Saving for a deposit is the biggest step you’ll ever take towards owning your own home and it can feel like a herculean task.
Saving a bigger deposit will open up more mortgage options for you, giving you greater choice when it comes to lower interest rates and lower repayment costs.
A bigger deposit will also mean more of a chance of your mortgage being accepted.
For a £300,000 property, your deposit scenario would be:
- 5% - £15,000
- 10% - £30,000
- 15% - £45,000
Ideally, it’s good to save a minimum of 10% of the value of the home you want to buy. If you can get to 15%, all the better.
That said, there are mortgages available to help first-time buyers onto the property ladder with 5% deposits.
And the government also offers interest-free loans through its Help to Buy scheme. Do bear in mind though, that these loans must be paid back, with interest. So it may be better to save up your own deposit first before you make the leap.
How do I get started saving for a deposit?
The easiest way to start saving for your new home is to automate your savings. Work out how much you want to spend, then calculate how much you need to save each month.
Scout around for the best savings accounts available, offering the highest rates of interest. Sites like Money.co.uk are a good place to start.
The Lifetime ISA scheme offered by the government lets you put in up to £4,000 a year and the government will then chip in up to £1,000 a year. You need to be between 18 and 39 to apply but you can keep stashing away cash until you’re 50.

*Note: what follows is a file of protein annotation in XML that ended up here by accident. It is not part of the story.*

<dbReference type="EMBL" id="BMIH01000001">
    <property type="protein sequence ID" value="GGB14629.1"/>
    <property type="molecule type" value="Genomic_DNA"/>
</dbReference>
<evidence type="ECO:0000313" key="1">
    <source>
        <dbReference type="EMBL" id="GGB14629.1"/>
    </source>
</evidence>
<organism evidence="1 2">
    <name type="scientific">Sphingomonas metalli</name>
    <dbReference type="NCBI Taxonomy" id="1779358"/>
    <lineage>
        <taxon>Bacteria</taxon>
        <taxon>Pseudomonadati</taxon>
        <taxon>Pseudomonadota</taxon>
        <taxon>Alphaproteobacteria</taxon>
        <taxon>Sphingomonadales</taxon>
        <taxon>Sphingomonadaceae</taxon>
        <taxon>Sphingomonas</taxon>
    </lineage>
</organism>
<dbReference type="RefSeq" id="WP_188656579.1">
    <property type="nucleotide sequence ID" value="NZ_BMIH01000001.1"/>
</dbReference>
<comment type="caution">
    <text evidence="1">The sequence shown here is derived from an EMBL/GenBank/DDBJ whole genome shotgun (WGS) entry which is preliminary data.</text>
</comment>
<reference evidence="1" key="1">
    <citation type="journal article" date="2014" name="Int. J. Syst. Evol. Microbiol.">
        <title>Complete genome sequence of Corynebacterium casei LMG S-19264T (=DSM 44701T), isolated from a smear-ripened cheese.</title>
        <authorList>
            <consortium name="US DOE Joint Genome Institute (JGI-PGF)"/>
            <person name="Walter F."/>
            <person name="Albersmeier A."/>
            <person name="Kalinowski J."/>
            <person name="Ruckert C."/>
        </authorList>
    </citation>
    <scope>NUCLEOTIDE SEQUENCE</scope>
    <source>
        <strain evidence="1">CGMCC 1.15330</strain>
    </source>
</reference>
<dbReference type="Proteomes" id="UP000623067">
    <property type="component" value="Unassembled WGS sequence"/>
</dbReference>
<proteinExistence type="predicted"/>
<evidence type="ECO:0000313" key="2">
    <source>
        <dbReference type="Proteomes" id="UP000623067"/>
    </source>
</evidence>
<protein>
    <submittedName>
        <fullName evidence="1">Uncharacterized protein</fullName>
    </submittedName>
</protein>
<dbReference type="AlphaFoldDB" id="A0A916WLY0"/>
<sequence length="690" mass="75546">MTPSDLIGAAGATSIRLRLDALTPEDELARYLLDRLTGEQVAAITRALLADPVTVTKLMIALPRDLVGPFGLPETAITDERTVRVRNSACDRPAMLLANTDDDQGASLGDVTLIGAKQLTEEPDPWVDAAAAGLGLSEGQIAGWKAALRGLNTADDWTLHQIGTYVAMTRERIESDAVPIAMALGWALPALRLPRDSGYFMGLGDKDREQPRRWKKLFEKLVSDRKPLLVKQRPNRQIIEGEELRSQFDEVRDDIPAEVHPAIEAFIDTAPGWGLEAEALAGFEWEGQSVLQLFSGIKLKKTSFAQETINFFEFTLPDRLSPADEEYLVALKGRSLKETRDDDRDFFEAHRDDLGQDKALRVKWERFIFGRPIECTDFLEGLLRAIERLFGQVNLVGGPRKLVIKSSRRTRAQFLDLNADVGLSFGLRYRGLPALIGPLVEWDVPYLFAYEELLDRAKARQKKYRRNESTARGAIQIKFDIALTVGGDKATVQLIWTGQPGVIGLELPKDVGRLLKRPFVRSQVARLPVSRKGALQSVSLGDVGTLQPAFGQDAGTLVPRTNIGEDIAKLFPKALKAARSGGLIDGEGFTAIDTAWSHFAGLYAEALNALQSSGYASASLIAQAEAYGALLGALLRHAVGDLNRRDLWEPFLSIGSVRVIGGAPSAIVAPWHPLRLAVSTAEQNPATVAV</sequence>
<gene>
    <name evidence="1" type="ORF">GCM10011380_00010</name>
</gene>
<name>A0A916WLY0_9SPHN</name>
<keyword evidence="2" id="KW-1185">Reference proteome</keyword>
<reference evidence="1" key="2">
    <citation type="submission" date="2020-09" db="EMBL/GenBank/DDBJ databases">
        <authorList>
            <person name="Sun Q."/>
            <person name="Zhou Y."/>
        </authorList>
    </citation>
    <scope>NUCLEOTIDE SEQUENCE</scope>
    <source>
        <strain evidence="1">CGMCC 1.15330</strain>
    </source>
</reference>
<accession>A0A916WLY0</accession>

Set up automatic transfers from your current account into your savings account as soon as you get paid, that way the money’s gone and you can’t spend it.
Can you buy a house with a 5% deposit?
Yes you can. But there are pros and cons to having the minimum you can get away with.
Launched in April 2021, government-backed 95% mortgages are now available for buyers until December 31, 2022 and work for homes costing up to £600,000.
How much can I borrow with a 5% mortgage deposit?
How much you can borrow depends on how much you earn, as banks will lend up to 4.5 times your annual salary.
So, to buy a home worth £300,000 with a deposit of just 5% (£15,000), you’d need to earn £63,300 a year to borrow the remaining £285,000.
The downsides to borrowing with a 5% mortgage
Saving for a 10% deposit will give you more choice with mortgages, giving you better access to lower interest rates.
Lenders typically charge higher interest rates to people with smaller deposits.
Saving for a bigger deposit could also make it easier for you to pass a mortgage affordability test as your monthly repayments will be lower.
Mortgage lenders look at how much salary you have coming in, alongside your typical outgoings when deciding if you can afford a loan. The lower your monthly repayments are, the more likely you’ll be to pass the test.
Can you get a mortgage with a 10% deposit?
Most banks like to see that you have a 10% deposit for the property you’re buying.
Mortgages are often described in terms of ‘loan-to-value’ or LTV. So, if you have a 10% deposit for the home you want, the value of the loan you’ll take out will be 90%.